Last month I griped about the fracturing of the Internet and how the U.N. - specifically countries like China, Cuba, and Iran - wanted to wrestle control from the U.S. from overseeing the Internet. Well, a U.S. Senator has decided to take action. In a WallStreet Journal article, titled "Beware a digital Munich" Minnesota Senator Norm Coleman writes:
It sounds like a Tom Clancy plot. An anonymous group of international technocrats holds secretive meetings in Geneva. Their cover story: devising a blueprint to help the developing world more fully participate in the digital revolution. Their real mission: strategizing to take over management of the Internet from the U.S. and enable the United Nations to dominate and politicize the World Wide Web. Does it sound too bizarre to be true? Regrettably, much of what emanates these days from the U.N. does.
The Internet faces a grave threat. We must defend it. We need to preserve this unprecedented communications and informational medium, which fosters freedom and enterprise. We can not allow the U.N. to control the Internet.
The threat is posed by the U.N.-sponsored World Summit on the Information Society taking place later this month in Tunisia. At the WSIS preparatory meeting weeks ago, it became apparent that the agenda had been transformed. Instead of discussing how to place $100 laptops in the hands of the world's children, the delegates schemed to transfer Internet control into the hands of intrigue-plagued bureaucracies.
The low point of that planning session was the European Union's shameful endorsement of a plan favored by China, Iran, Saudi Arabia and Cuba that would terminate the historic U.S. role in Internet government oversight, relegate both private enterprise and non-governmental organizations to the sidelines, and place a U.N.-dominated group in charge of the Internet's operation and future. The EU's declaration was a "political coup," according to London's Guardian newspaper, which predicted that once the world's governments awarded themselves control of the Internet, the U.S. would be able to do little but acquiesce.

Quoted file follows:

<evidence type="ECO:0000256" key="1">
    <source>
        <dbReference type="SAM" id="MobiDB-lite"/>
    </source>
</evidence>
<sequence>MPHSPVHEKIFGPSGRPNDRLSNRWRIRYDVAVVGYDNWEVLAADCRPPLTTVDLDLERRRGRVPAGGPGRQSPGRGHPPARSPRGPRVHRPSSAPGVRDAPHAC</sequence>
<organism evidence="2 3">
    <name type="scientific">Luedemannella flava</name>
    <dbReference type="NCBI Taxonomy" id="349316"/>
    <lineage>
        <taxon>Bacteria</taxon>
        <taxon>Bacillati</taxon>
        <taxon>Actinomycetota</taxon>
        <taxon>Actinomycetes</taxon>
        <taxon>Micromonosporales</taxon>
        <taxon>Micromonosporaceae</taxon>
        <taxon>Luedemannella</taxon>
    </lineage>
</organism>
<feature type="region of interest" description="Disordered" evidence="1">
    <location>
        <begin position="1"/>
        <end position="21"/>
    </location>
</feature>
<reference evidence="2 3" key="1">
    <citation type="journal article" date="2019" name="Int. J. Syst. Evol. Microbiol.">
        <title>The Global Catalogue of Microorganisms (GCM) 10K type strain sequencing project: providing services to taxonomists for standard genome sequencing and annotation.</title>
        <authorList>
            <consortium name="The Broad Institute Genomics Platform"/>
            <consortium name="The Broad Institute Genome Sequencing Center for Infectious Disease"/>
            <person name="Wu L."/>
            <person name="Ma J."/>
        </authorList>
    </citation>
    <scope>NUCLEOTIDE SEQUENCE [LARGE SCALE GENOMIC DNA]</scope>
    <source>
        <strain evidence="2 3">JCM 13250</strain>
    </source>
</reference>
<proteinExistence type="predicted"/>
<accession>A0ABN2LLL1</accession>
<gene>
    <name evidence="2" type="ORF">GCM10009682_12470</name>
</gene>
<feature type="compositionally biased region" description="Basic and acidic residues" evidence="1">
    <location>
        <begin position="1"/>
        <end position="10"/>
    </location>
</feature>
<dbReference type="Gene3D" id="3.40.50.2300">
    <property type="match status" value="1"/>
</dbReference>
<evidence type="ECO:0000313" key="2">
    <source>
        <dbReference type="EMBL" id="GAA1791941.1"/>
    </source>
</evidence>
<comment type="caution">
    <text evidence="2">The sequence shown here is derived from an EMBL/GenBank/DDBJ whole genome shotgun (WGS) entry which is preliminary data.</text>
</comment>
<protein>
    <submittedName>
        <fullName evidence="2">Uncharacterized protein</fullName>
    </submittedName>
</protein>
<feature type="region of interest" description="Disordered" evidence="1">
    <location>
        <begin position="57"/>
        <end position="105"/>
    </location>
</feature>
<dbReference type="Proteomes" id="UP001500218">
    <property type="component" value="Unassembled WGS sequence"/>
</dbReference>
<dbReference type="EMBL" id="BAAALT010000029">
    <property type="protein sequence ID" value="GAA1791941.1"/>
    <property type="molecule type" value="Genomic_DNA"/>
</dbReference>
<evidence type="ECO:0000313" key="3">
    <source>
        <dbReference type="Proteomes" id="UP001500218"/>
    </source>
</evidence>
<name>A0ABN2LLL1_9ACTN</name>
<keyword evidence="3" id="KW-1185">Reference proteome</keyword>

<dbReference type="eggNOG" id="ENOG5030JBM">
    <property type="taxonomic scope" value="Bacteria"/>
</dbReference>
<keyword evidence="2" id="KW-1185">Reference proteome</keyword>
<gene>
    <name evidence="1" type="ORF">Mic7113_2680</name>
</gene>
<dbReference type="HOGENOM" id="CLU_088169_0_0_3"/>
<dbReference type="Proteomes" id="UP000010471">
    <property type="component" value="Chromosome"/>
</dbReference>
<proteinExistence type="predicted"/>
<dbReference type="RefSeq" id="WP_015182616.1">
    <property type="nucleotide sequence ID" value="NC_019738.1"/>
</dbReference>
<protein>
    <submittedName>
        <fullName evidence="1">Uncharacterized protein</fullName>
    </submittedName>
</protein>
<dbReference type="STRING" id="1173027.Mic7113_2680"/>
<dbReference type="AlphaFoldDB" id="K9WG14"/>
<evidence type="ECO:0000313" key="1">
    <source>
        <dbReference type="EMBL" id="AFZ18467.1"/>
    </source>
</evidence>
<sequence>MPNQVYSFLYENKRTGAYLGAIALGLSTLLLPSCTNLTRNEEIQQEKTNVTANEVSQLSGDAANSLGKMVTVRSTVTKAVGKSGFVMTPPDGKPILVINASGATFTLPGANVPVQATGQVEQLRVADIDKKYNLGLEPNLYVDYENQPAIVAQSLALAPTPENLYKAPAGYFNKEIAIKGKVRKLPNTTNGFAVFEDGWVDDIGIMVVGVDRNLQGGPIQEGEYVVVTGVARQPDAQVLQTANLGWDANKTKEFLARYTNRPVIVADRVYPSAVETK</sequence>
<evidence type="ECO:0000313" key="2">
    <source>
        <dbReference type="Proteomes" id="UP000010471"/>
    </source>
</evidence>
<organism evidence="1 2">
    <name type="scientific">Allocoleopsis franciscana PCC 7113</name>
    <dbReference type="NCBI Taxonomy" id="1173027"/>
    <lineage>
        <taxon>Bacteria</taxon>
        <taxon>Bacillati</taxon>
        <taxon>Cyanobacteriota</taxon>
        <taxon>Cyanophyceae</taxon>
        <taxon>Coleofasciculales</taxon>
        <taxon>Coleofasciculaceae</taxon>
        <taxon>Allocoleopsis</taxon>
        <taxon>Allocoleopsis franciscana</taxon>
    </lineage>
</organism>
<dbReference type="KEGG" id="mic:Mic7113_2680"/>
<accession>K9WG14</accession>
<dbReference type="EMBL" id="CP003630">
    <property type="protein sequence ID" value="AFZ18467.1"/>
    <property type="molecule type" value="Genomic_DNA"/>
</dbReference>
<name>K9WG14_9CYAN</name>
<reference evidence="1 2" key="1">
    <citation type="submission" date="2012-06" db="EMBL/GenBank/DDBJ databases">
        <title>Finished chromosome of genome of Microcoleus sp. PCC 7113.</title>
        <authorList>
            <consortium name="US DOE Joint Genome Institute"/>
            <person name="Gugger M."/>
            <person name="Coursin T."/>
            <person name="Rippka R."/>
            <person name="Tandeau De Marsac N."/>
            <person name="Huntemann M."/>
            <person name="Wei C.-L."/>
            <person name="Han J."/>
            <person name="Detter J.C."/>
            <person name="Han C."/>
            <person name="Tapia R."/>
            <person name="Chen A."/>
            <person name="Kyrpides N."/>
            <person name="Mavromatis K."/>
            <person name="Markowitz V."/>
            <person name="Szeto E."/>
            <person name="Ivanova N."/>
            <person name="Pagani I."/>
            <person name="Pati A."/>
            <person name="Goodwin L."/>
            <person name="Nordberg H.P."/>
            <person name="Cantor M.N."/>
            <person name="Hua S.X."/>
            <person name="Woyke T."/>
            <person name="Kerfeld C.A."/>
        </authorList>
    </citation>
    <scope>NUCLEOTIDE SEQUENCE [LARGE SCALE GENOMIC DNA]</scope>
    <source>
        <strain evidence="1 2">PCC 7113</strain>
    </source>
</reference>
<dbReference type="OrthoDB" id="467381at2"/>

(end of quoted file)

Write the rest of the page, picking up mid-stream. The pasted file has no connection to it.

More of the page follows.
I disagree. Such acquiescence would amount to appeasement. We cannot allow Tunis to become a digital Munich.
Later in the article, he supports his argument with this insightful analysis, "Nor is there a rational basis for the anti-U.S. resentment driving the proposal. The history of the U.S. government's Internet involvement has been one of relinquishing control. Rooted in a Defense Department project of the 1960s, the Internet was transferred to civilian hands and then opened to commerce by the National Science Foundation in 1995. Three years later, the non-profit Internet Corporation for Assigned Names and Numbers assumed governance responsibility under Department of Commerce oversight. Icann, with its international work force and active Governmental Advisory Committee, is scheduled to be fully privatized next year. Privatization, not politicization, is the right Internet governance regime."
The Senator has initiated a Sense of the Senate Resolution that supports the four governance principles articulated by the administration on June 30:
•Preservation of the security and stability of the Internet domain name and addressing system (DNS).
• Recognition of the legitimate interest of governments in managing their own country code top-level domains.
• Support for Icann as the appropriate technical manager of the Internet DNS.
• Participation in continuing dialogue on Internet governance, with continued support for market-based approaches toward, and private-sector leadership of, its further evolution.
I've already expressed my strong opinions on this matter that it doesn't make sense to relinquish control of the Internet to the U.N. for various reasons, but I am quite pleased to see Senator Coleman take up this issue.